Trayvon Martin was shot at close range and had the drug THC in his system, according to an autopsy report released by lawyers handling the case of his death.
The autopsy report was part of hundreds of pages of evidence in the controversial case released to the public on Thursday.
George Zimmerman, a white-Hispanic volunteer neighborhood watchman, says he was practicing self-defense when he shot and killed the unarmed 17-year-old black high schooler on Feb. 26 in Sanford, Fla. The case caused public outrage and debate about racial profiling because Zimmerman was originally released without criminal charges. He has since been charged with second-degree murder.
The medical examiner's finding that Zimmerman shot Martin from close range supports Zimmerman's claim that he fired during a struggle. Zimmerman says Martin straddled him and slammed his head to the ground. The medical examiner also reported that Martin's finger had an abrasion 1/4"-1/8" large, indicating a struggle.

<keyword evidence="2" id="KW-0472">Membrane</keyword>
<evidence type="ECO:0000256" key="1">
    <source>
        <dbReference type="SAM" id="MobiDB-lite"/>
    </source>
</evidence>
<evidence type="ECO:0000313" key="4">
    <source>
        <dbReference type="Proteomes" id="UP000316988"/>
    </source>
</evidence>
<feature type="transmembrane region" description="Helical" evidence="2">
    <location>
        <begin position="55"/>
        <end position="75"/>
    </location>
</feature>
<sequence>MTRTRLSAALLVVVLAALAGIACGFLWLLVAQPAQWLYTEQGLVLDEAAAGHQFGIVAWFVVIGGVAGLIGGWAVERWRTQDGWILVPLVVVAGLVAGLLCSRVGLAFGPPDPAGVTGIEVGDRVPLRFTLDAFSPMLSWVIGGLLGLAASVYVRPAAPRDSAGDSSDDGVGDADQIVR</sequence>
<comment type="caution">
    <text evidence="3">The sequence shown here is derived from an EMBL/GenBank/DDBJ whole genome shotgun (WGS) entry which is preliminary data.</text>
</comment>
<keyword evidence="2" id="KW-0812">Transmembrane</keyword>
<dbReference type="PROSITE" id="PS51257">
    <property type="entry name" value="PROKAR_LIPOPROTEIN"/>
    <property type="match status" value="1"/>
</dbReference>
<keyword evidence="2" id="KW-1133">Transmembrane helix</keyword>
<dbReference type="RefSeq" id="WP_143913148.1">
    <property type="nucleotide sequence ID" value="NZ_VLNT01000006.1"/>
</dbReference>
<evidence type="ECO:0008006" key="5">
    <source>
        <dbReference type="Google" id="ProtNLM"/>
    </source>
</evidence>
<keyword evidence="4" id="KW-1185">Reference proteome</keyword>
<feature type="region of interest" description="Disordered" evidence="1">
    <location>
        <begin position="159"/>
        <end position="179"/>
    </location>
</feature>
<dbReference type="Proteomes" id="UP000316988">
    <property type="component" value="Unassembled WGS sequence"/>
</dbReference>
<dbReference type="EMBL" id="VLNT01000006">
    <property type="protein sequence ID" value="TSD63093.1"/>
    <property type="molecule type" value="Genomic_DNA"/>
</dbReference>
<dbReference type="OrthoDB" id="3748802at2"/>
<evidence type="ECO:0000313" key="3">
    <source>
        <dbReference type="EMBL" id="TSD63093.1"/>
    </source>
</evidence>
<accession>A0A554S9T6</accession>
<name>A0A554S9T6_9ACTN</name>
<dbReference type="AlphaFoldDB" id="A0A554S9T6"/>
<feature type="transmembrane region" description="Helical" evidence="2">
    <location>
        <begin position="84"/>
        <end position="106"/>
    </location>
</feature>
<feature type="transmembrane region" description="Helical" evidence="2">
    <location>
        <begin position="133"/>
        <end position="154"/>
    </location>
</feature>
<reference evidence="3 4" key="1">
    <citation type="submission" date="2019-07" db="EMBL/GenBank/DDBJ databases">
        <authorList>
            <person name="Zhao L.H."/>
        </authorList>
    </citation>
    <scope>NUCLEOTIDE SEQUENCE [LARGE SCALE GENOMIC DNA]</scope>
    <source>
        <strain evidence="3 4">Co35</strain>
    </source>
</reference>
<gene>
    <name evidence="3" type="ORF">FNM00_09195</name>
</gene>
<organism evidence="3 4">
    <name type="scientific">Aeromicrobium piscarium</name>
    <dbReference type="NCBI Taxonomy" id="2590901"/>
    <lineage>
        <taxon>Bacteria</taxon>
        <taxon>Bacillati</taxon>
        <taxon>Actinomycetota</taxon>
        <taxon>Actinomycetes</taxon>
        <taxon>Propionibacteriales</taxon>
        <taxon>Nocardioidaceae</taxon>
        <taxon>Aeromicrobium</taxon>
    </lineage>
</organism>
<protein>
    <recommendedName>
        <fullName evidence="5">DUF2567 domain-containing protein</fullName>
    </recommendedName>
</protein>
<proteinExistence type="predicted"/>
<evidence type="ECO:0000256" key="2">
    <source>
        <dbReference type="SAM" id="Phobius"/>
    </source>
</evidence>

"The [gunshot] wound is consistent with a wound of entrance of intermediate range," reads the report.
Michael Wagner, one of the Sanford police officers who reported to the scene, wrote in his testimony that "Zimmerman's face was bloodied and it appeared to me that his nose was broken" (page 17).
Traces of THC in Martin's blood and urine, however, is not particularly revealing. The drug, found in marijuana, can stay in one's system for days after inhalation or ingestion and doesn't mean that Martin was high. Martin was suspended from school shortly before his death for possessing pot, a family spokesman told CBS in March.
The autopsy (it begins on page 125) confirms that the death was a homicide by a gunshot wound to the chest and through the heart.
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